Archaeologists may have found William Wallace’s hidden fortress
Ars Technica » Scientific Method 2020-05-22
Enlarge / The 1995 film Braveheart, starring Mel Gibson as the medieval Scottish knight Sir William Wallace, turns 25 this month. Archaeologists think they may have located the hidden fort he used during his battles against the English. (credit: Paramount Pictures)
William Wallace, the Scottish knight who emerged as a military leader during the First War of Scottish Independence in the late 13th century, has become a household name thanks to Mel Gibson's blockbuster film Braveheart, which celebrates its 25th anniversary this month. Wallace's rebellion began with the murder of the High Sheriff of Lanark in May 1297, and he conducted several successful raids before achieving a stunning upset victory against English troops at the Battle of Stirling Bridge. He was particularly known for his strategic use of terrain, and legend holds that he conducted at least one raid from a hidden fort somewhere in the vicinity of Dumfriesshire.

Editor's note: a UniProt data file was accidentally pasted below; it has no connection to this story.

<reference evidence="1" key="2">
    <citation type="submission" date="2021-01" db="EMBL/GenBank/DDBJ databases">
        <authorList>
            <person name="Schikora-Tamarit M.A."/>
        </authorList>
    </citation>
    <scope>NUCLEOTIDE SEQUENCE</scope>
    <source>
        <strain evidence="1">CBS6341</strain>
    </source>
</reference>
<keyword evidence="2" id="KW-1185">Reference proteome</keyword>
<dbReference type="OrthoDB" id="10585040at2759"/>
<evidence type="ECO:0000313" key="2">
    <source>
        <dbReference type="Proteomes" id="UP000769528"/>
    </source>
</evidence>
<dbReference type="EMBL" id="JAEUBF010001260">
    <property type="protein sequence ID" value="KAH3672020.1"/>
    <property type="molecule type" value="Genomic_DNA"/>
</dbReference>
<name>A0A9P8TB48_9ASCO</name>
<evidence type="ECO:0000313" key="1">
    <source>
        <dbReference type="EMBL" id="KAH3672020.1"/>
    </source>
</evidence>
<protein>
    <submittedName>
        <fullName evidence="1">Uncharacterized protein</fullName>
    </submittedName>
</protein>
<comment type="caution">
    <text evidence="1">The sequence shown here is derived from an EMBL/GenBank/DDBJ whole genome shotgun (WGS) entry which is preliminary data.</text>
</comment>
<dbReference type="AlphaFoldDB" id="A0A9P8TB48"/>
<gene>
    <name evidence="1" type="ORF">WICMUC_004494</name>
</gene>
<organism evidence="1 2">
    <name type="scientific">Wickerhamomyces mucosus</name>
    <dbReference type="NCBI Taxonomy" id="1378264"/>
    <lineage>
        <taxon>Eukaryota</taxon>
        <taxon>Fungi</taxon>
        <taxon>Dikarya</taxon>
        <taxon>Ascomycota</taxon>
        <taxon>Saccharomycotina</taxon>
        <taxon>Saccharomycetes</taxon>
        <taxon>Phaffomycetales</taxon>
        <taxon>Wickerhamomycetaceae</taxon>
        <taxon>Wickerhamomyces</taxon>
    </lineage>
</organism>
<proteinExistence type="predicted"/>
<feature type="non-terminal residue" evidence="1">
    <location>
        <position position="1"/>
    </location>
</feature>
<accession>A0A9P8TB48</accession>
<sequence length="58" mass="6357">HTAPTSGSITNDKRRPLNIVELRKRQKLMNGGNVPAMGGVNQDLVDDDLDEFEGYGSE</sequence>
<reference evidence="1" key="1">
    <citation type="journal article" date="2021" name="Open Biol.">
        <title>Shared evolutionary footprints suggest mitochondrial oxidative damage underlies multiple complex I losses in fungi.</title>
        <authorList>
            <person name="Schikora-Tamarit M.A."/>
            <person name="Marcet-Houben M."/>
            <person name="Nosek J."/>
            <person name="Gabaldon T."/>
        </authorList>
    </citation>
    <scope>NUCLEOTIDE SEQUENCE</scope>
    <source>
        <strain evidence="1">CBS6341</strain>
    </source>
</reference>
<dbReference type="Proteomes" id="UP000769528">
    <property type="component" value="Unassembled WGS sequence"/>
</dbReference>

There is mention of the fort in The New Statistical Account of Scotland (published between 1834 and 1845). It said the fort adjoined a glade called Torlinn, commanded "an extensive view of the south," and was protected on three sides by two branches of a steep ravine and a large ditch. In 1297, Wallace supposedly holed up in the fort with 16 men, "with whom he sallied forth to annoy the English garrison under Greystock and Sir Hugh of Moreland."
Now Forestry Journal has announced that archaeologists may have discovered the site of Wallace's hidden fort. Matt Ritchie is an archaeologist with Forestry and Land Scotland (FLS), who has been working with an organization called Skyscape Survey to develop a drone-based method to conduct photogrammetric surveys. This involves using remote-controlled drones to take hundreds of photographs from the air, then stitching them together with the help of point-matching software.